'The Lost City of Z' Director Says They Went Mad in the Jungle

"After about two weeks, a kind of madness begins to set in."

Bleecker Street

It took the director James Gray an agonizing six years and three leading men to get The Lost City of Z out of so-called “development hell.” And that, it would turn out, would be the easiest part about making the movie.

The movie, which opened Friday, is an adaptation of David Grann’s best-selling book, which tells the exploits of the British explorer Percy Fawcett. Critics seem to love it as well: It has an 88 percent “Fresh” rating on Rotten Tomatoes. The story goes like this: In the early 1900s, Fawcett (played here by Charlie Hunnam) navigated uncharted terrain in the Amazon rainforest, mapping out land for South American governments that had little conception of what lay within their borders. The measure of Fawcett’s accomplishments has been disputed by some — with whom Gray vigorously disagrees — but there is no doubt that the land he explored had little in the way of creature comforts. And in trying to find the right locations in which to make the movie, Gray wound up acting as a bit of an explorer himself.

“I went down to Brazil and I went to Argentina, to Iguazu Falls. And going through Brazil, I decided I had to go where Fawcett was — but much of where Fawcett was is now soy bean fields for farming, and the jungle has been razed,” Gray tells Inverse. “And the irony is, it’s probably a lot of the reason we now know Fawcett was correct in his theories [about a lost city existing in the Amazon] is because when they would clear-cut the forest, they found all this pottery and evidence of moats and bridges and causeways.”

A soybean field is seen on deforested land in 2012 in Para, Brazil.

Getty Images / Mario Tama

With Brazil out as an option, Gray next looked to Peru, in Iquitos, where Werner Herzog shot 1982’s Fitzcarraldo. But Gray found Iquitas had changed in the 35 years since Herzog made his classic. The next option was Manaus, a city just south of a major waterway in northern Brazil, but it didn’t have the infrastructure required for filmmaking, namely the ability to reach it by car. In the process of elimination, Colombia was up next.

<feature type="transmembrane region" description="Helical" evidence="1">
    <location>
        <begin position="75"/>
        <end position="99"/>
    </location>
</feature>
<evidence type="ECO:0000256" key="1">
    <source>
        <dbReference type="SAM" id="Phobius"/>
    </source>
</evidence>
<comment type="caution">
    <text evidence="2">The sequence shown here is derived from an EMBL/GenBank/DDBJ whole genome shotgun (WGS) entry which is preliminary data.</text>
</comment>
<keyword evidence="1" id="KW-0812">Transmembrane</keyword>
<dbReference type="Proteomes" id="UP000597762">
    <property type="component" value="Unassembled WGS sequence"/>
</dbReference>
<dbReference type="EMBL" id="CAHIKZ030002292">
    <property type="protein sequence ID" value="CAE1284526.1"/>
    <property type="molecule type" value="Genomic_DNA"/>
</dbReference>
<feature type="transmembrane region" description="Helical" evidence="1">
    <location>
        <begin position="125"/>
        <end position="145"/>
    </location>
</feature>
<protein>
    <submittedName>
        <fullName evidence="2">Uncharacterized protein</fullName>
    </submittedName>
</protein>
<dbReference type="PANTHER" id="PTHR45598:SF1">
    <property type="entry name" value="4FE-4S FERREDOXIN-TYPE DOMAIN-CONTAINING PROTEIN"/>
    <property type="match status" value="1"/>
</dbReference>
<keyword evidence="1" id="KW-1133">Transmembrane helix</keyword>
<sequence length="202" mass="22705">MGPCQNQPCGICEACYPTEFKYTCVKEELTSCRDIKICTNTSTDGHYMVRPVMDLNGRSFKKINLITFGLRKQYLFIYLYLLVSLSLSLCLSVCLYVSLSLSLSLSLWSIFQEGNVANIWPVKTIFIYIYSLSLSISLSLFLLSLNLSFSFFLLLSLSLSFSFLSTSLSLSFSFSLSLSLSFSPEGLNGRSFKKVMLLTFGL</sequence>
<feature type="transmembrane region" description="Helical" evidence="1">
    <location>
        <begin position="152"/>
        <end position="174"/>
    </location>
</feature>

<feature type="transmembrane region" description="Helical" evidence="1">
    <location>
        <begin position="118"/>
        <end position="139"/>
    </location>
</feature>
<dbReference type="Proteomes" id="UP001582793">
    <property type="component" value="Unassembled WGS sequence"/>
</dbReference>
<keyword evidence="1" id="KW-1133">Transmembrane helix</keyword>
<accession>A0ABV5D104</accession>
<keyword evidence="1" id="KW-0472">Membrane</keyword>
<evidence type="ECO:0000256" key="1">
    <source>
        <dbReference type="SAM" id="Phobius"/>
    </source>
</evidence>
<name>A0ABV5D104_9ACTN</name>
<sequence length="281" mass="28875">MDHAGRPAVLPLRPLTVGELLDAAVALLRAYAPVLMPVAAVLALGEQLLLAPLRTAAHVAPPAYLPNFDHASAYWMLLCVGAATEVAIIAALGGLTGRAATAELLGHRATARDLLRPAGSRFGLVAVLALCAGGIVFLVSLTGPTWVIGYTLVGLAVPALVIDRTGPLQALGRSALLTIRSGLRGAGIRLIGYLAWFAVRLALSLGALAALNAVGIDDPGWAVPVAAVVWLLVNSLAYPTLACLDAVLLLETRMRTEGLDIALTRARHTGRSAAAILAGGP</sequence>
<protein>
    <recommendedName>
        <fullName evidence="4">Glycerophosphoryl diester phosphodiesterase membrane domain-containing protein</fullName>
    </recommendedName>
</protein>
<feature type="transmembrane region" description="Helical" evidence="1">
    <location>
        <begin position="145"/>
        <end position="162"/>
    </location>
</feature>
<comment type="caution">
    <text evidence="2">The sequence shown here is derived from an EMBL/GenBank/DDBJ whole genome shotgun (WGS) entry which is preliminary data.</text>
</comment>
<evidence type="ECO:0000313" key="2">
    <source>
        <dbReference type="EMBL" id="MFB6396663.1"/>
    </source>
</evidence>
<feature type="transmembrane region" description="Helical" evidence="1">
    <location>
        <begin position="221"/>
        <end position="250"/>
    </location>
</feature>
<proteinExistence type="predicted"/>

“I got very excited because Colombia had imagery that was exactly like the stuff I saw in the photographs from the Royal Geographical Society [for whom Fawcett worked],” Gray explains. “It had some measure of infrastructure, it had the terrain I wanted, and it had access to the Motilone Bari, which is the tribe that I needed to play some of the indigenous people in the film. It wound up being four different tribes playing the indigenous, and they were in some weird way the best actors you could hope for because they didn’t know anything about the camera; they didn’t care.”

The locals’ disinterest in the physical production of filmmaking may have something to do with the relatively small scale of Gray’s operation. Instead of the typical 100 crew members, he had about 35, and hardly any set decoration or visual aids. It was a grind; Gray woke up daily at 4:30 in the morning, put on his already-fogged up glasses, and headed down to the makeshift set.